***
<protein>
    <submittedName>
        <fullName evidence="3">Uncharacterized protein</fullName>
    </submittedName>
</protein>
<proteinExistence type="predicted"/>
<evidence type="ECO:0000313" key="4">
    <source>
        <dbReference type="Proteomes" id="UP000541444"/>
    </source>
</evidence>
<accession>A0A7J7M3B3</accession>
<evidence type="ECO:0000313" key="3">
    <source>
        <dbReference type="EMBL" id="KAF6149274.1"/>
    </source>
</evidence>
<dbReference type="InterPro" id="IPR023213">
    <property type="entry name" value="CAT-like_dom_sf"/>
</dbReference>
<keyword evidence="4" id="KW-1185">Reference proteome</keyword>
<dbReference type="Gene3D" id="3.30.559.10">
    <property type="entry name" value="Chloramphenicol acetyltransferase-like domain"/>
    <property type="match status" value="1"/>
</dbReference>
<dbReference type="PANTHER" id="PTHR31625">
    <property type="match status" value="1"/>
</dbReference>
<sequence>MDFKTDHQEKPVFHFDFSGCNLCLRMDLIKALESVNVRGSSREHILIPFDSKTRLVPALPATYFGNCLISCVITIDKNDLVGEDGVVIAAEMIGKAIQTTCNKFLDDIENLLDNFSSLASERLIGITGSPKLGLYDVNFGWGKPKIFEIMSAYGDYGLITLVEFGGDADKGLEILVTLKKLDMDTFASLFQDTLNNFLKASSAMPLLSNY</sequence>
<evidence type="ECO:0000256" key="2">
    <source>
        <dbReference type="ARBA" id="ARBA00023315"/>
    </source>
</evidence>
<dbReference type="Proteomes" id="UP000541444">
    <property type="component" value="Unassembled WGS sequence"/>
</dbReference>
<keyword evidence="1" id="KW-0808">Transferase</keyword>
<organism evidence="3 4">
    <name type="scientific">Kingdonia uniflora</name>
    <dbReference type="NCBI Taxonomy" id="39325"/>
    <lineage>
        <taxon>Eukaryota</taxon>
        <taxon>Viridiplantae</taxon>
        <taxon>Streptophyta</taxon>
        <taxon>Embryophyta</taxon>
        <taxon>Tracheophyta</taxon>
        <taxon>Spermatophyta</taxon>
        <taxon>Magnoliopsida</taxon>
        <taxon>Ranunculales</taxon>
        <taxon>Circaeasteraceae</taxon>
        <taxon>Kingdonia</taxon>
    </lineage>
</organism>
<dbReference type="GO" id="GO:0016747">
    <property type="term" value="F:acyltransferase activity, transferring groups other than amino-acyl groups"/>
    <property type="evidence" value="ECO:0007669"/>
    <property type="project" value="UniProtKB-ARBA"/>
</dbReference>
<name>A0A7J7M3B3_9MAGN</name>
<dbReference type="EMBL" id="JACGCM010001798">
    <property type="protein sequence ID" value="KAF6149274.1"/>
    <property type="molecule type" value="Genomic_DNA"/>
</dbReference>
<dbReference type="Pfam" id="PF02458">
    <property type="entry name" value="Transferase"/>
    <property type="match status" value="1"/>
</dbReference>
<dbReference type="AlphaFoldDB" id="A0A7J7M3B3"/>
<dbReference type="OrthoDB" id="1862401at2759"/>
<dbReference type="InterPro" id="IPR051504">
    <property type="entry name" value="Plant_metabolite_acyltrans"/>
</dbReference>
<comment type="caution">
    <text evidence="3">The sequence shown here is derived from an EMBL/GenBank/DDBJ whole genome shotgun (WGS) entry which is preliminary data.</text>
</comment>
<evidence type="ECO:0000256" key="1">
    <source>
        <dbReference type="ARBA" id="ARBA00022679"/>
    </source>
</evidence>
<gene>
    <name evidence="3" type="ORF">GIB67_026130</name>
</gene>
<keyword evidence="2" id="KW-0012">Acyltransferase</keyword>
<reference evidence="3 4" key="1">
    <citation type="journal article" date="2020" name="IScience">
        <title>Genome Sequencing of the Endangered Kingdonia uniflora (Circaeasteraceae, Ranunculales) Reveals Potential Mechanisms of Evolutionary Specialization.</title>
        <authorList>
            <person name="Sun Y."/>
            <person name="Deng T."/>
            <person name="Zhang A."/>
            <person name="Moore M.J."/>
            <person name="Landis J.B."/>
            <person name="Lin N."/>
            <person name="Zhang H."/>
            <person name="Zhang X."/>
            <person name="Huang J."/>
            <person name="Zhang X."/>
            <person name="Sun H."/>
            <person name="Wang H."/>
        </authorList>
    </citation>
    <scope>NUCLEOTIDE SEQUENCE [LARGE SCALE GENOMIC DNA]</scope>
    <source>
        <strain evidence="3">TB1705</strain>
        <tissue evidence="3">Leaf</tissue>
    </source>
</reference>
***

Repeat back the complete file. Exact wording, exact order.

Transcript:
<protein>
    <submittedName>
        <fullName evidence="3">Uncharacterized protein</fullName>
    </submittedName>
</protein>
<proteinExistence type="predicted"/>
<evidence type="ECO:0000313" key="4">
    <source>
        <dbReference type="Proteomes" id="UP000541444"/>
    </source>
</evidence>
<accession>A0A7J7M3B3</accession>
<evidence type="ECO:0000313" key="3">
    <source>
        <dbReference type="EMBL" id="KAF6149274.1"/>
    </source>
</evidence>
<dbReference type="InterPro" id="IPR023213">
    <property type="entry name" value="CAT-like_dom_sf"/>
</dbReference>
<keyword evidence="4" id="KW-1185">Reference proteome</keyword>
<dbReference type="Gene3D" id="3.30.559.10">
    <property type="entry name" value="Chloramphenicol acetyltransferase-like domain"/>
    <property type="match status" value="1"/>
</dbReference>
<dbReference type="PANTHER" id="PTHR31625">
    <property type="match status" value="1"/>
</dbReference>
<sequence>MDFKTDHQEKPVFHFDFSGCNLCLRMDLIKALESVNVRGSSREHILIPFDSKTRLVPALPATYFGNCLISCVITIDKNDLVGEDGVVIAAEMIGKAIQTTCNKFLDDIENLLDNFSSLASERLIGITGSPKLGLYDVNFGWGKPKIFEIMSAYGDYGLITLVEFGGDADKGLEILVTLKKLDMDTFASLFQDTLNNFLKASSAMPLLSNY</sequence>
<evidence type="ECO:0000256" key="2">
    <source>
        <dbReference type="ARBA" id="ARBA00023315"/>
    </source>
</evidence>
<dbReference type="Proteomes" id="UP000541444">
    <property type="component" value="Unassembled WGS sequence"/>
</dbReference>
<keyword evidence="1" id="KW-0808">Transferase</keyword>
<organism evidence="3 4">
    <name type="scientific">Kingdonia uniflora</name>
    <dbReference type="NCBI Taxonomy" id="39325"/>
    <lineage>
        <taxon>Eukaryota</taxon>
        <taxon>Viridiplantae</taxon>
        <taxon>Streptophyta</taxon>
        <taxon>Embryophyta</taxon>
        <taxon>Tracheophyta</taxon>
        <taxon>Spermatophyta</taxon>
        <taxon>Magnoliopsida</taxon>
        <taxon>Ranunculales</taxon>
        <taxon>Circaeasteraceae</taxon>
        <taxon>Kingdonia</taxon>
    </lineage>
</organism>
<dbReference type="GO" id="GO:0016747">
    <property type="term" value="F:acyltransferase activity, transferring groups other than amino-acyl groups"/>
    <property type="evidence" value="ECO:0007669"/>
    <property type="project" value="UniProtKB-ARBA"/>
</dbReference>
<name>A0A7J7M3B3_9MAGN</name>
<dbReference type="EMBL" id="JACGCM010001798">
    <property type="protein sequence ID" value="KAF6149274.1"/>
    <property type="molecule type" value="Genomic_DNA"/>
</dbReference>
<dbReference type="Pfam" id="PF02458">
    <property type="entry name" value="Transferase"/>
    <property type="match status" value="1"/>
</dbReference>
<dbReference type="AlphaFoldDB" id="A0A7J7M3B3"/>
<dbReference type="OrthoDB" id="1862401at2759"/>
<dbReference type="InterPro" id="IPR051504">
    <property type="entry name" value="Plant_metabolite_acyltrans"/>
</dbReference>
<comment type="caution">
    <text evidence="3">The sequence shown here is derived from an EMBL/GenBank/DDBJ whole genome shotgun (WGS) entry which is preliminary data.</text>
</comment>
<evidence type="ECO:0000256" key="1">
    <source>
        <dbReference type="ARBA" id="ARBA00022679"/>
    </source>
</evidence>
<gene>
    <name evidence="3" type="ORF">GIB67_026130</name>
</gene>
<keyword evidence="2" id="KW-0012">Acyltransferase</keyword>
<reference evidence="3 4" key="1">
    <citation type="journal article" date="2020" name="IScience">
        <title>Genome Sequencing of the Endangered Kingdonia uniflora (Circaeasteraceae, Ranunculales) Reveals Potential Mechanisms of Evolutionary Specialization.</title>
        <authorList>
            <person name="Sun Y."/>
            <person name="Deng T."/>
            <person name="Zhang A."/>
            <person name="Moore M.J."/>
            <person name="Landis J.B."/>
            <person name="Lin N."/>
            <person name="Zhang H."/>
            <person name="Zhang X."/>
            <person name="Huang J."/>
            <person name="Zhang X."/>
            <person name="Sun H."/>
            <person name="Wang H."/>
        </authorList>
    </citation>
    <scope>NUCLEOTIDE SEQUENCE [LARGE SCALE GENOMIC DNA]</scope>
    <source>
        <strain evidence="3">TB1705</strain>
        <tissue evidence="3">Leaf</tissue>
    </source>
</reference>